A YEAR IN MUSIC: 1990
Review by: Roland Bruynesteyn
Not many people that actually heard of the Grateful Dead will be indifferent to them: you love them or you hate them. The 1990 tour is usually considered their last consistently great tour. In true Grateful Dead style all fourteen concerts have been released in two lavish boxes (numbered, with tickets, back stage passes, and other memorabilia) for the hardcore fans. While definitely in the ‘love them’ camp, I think this 2cd best of tour set is a nice overview for the uninitiated.
Although a 2 CD set cannot do justice to the tour, it does show their strengths and weaknesses. As strengths I would present:
- The breadth of their repertoire, including an enormous number of their own compositions and selected covers
- Phil Lesh is a great lead bass player. Like Paul McCartney in his prime he doesn’t always go for the most logical solution, and especially in the jam parts he’s often leading the band
- Their ensemble playing is amazing: you have to like jam music, but like the best Miles Davis groups, the band members listen to each other and create music on the spot. Best examples: Bird Song, Eyes of the World, Scarlet Begonias and Playing in the Band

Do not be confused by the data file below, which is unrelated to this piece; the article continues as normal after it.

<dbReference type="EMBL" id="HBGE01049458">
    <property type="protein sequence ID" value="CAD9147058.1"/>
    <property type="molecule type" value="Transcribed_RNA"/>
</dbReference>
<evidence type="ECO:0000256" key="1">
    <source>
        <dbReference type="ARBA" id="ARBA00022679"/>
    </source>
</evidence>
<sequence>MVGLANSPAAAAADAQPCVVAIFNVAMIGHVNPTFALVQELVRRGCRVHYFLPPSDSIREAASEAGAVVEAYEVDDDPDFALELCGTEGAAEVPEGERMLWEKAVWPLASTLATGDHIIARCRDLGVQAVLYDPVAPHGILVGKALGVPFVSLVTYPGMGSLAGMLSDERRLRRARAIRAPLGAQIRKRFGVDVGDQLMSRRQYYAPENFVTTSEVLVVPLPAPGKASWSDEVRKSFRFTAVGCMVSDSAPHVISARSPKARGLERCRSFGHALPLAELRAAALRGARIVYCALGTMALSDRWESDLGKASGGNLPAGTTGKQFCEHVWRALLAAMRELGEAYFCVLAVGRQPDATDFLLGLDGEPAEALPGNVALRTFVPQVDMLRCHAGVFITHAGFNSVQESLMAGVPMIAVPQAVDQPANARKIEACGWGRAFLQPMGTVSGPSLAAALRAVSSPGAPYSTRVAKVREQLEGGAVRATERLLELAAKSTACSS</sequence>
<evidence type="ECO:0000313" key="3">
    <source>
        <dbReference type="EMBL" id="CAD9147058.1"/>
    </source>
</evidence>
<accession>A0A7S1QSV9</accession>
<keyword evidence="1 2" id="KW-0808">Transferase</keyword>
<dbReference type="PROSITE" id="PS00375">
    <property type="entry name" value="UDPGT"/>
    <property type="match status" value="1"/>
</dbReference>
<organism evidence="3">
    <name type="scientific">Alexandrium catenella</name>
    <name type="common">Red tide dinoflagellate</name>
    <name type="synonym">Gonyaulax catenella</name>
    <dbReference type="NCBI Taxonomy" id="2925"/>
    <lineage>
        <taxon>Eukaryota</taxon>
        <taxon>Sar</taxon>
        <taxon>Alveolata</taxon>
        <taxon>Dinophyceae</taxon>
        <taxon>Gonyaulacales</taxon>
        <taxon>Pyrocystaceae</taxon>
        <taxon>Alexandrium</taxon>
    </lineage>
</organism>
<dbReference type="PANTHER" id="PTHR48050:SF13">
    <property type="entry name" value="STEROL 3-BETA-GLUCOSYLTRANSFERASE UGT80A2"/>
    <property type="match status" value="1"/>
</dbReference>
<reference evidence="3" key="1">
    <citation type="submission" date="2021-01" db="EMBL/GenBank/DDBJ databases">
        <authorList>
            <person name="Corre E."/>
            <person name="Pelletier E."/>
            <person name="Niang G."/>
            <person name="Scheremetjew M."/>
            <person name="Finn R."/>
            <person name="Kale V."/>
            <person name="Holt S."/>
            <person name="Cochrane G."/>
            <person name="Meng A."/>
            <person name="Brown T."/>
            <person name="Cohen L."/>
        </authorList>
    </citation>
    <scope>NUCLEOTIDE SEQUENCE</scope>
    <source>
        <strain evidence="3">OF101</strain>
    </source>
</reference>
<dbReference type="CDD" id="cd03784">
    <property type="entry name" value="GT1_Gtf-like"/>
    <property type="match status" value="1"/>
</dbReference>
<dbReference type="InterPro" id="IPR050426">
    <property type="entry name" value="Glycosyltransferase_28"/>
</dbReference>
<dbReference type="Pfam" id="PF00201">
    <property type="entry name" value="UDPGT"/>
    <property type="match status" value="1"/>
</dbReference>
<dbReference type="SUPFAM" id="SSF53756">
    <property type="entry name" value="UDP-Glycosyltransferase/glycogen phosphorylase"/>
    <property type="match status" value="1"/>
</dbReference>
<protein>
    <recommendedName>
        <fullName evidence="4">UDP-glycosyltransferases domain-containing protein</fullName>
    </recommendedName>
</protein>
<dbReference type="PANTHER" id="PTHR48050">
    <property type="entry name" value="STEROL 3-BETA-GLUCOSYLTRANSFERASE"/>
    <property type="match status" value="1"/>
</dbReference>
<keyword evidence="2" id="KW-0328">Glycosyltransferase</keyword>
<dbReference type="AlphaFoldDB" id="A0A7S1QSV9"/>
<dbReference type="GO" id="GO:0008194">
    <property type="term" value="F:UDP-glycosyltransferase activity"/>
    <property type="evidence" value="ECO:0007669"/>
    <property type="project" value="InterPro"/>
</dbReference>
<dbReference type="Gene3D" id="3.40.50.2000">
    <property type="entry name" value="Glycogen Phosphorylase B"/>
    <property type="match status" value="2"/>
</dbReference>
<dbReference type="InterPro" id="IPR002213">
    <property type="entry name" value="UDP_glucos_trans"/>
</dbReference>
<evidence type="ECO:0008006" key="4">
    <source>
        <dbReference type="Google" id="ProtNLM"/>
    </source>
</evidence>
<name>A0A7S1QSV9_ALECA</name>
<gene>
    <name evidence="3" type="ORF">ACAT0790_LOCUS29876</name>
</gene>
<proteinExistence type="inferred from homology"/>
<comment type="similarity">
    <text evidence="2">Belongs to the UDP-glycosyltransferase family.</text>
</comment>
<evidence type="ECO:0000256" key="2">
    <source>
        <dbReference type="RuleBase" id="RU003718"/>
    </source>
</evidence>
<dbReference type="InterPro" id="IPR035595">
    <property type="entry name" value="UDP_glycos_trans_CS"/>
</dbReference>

- Jerry Garcia has a nice voice and is a great melodic guitar player: bluesy, jazzy, folky, he can handle it. His playing and singing in Loser for example turn a nice enough song into a version that is considered one of the best in their entire career.
- Yes, they play a lot of covers and deadify them, but they usually do not actually improve on them: Gimme Some Lovin’ and It’s All Over Now, if not exactly painful, do not add anything much to Steve Winwood or the Stones. Morning Dew, almost a signature tune may be the exception here: they own it
- Although Jerry has a nice voice, vocals are on the whole not their strong point. Also, they tend to forget some of their lyrics
- Brent’s voice, while great as a harmony singer, is quite annoying to listen to. Here it’s most prominently featured in his own (rather bad) song Easy to Love You, and it makes for some frustrated listening.
On the whole, I would urge newbies to go for some 1969-1974 Grateful dead, but to strongly consider this set for some late career highlights.